On the occasion of her company’s upcoming concert, Uzume Taiko artistic director Bonnie Soon is musing on the origins of the music that has held her attention for much of her adult life.
“This was a postwar art form,” she tells the Straight from Uzume’s East Vancouver studio, in a conference call with musical director Jason Overy. “The resurgence of interest in taiko drumming came as a means of allowing people to regain a sense of pride in Japanese heritage and culture. And it started mainly from a jazz drummer in Tokyo, Daihachi Oguchi, who was asked to resurrect a piece of music that was found in an old miso factory.
“He couldn’t decipher this old-style Japanese notation, so once he had that pulled apart into some form that he could read, he wondered what it might sound like played on different taiko drums, the way he would play on his jazz drum set. That was kind of the birth of what we call kumi-daiko, or ensemble drumming.”
When the style made its way to North America, in the 1970s, it quickly became a rallying point for young Japanese Canadians and Americans, many of whose parents had been interned and dispossessed during the Second World War. For them, taiko was a source of strength, community, and cultural pride—just as it has been for Soon, although she reveals that she has no Japanese ancestry herself.
“Neither Jason nor I do,” she says. “I’m Canadian Chinese, and although I’ve grown up in this art form, I must admit that I still feel like an outsider. I don’t have a Japanese last name, and we don’t profess to pay homage to any sensei. So we’ve always drummed to the beat of our own hearts.”
It’s not that playing taiko hasn’t given Soon considerable inner strength. “This was a really cool art form in which you could actually open your mouth and make a sound and not be this quiet, demure thing—especially the women,” she says. “I think it really helped many women find their voice and their power.”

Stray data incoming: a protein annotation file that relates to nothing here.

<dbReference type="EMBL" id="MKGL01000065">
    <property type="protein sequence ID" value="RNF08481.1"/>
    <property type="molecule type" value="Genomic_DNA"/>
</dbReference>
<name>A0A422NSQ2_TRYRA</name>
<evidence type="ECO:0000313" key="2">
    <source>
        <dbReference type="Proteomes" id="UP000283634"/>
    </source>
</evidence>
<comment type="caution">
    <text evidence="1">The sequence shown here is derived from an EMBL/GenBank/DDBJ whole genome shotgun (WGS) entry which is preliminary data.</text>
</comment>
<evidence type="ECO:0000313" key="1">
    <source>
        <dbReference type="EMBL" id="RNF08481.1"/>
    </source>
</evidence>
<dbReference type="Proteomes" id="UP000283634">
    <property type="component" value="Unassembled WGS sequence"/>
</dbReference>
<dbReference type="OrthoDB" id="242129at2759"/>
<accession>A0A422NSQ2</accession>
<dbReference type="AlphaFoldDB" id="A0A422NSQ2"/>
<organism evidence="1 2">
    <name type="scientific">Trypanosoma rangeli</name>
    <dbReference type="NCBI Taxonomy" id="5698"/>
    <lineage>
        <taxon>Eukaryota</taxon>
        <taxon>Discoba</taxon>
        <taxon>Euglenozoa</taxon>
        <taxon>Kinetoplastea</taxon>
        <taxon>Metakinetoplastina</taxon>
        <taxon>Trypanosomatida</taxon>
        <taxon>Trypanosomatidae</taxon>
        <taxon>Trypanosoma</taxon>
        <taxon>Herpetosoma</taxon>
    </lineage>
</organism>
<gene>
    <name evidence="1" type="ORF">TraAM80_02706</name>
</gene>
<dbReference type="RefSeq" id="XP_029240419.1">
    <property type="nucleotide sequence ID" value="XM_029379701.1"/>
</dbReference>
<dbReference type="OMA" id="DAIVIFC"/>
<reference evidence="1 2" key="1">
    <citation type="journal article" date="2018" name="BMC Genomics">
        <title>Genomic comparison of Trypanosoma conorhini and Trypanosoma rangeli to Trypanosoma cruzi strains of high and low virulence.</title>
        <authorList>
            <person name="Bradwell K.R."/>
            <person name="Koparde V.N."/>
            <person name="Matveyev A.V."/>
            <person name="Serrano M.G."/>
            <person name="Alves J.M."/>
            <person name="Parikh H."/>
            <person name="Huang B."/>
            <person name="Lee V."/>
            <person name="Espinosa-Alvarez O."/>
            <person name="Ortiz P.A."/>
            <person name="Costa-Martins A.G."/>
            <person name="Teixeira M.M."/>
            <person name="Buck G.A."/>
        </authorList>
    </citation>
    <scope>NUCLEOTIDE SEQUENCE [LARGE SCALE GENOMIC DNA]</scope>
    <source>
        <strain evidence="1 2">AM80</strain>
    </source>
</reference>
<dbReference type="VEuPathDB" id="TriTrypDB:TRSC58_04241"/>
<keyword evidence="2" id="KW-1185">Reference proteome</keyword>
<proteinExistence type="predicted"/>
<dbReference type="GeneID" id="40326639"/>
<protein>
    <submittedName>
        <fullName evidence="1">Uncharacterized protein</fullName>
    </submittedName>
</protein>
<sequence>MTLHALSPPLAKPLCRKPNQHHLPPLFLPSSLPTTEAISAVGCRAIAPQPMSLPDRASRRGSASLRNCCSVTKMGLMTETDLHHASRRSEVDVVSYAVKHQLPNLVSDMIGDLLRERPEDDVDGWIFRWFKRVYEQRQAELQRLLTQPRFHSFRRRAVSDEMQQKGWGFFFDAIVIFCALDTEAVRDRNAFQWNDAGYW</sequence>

For Soon, taking up drumming was a natural way to build on the training she’d received in contemporary dance. Overy, in turn, came to the music by way of the martial arts. “The thing that drew me to Uzume Taiko when I first saw them perform was the fact that they weren’t locked into the ground,” he explains. “They used their bodies in a movement style that reminded me of my martial-arts training. It was more than just a drumming thing; it was actually an endeavour to create a spiritual emotion in the room, or create a special space.”
Fusing dance, martial arts, and other percussive styles with taiko, Overy adds, is what gives Uzume Taiko its unique West Coast flavour. “It’s the freedom to make something new and present that to people,” he says.
And although Uzume Taiko’s 30th-anniversary concert is, in a sense, a return to the troupe’s roots—this year, the focus is on the drums themselves, with less of an emphasis on tuned percussion—it’s also an opportunity to add Chinese contemporary dance to the mix. Dancers from Moving Dragon Contemporary Dance and the Lorita Leung Dance Company will join Uzume’s four core players on-stage, performing two new works that choreographer Chengxin Wei has set to pieces from the taiko group’s repertoire.
“I knew that he was a beautiful dancer, so I asked him if he’d like to try playing taiko,” Soon says of their unconventional introduction. “And he had an immediate affection for a couple of the tunes, so that’s how it started. I’ve found in the past that the best collaborations begin that way; they just seem to happen like magic. It’s not like pulling teeth at all, and I’m just thrilled with what we’ve done.”
Uzume Taiko plays the Vancouver Playhouse on Friday (March 17).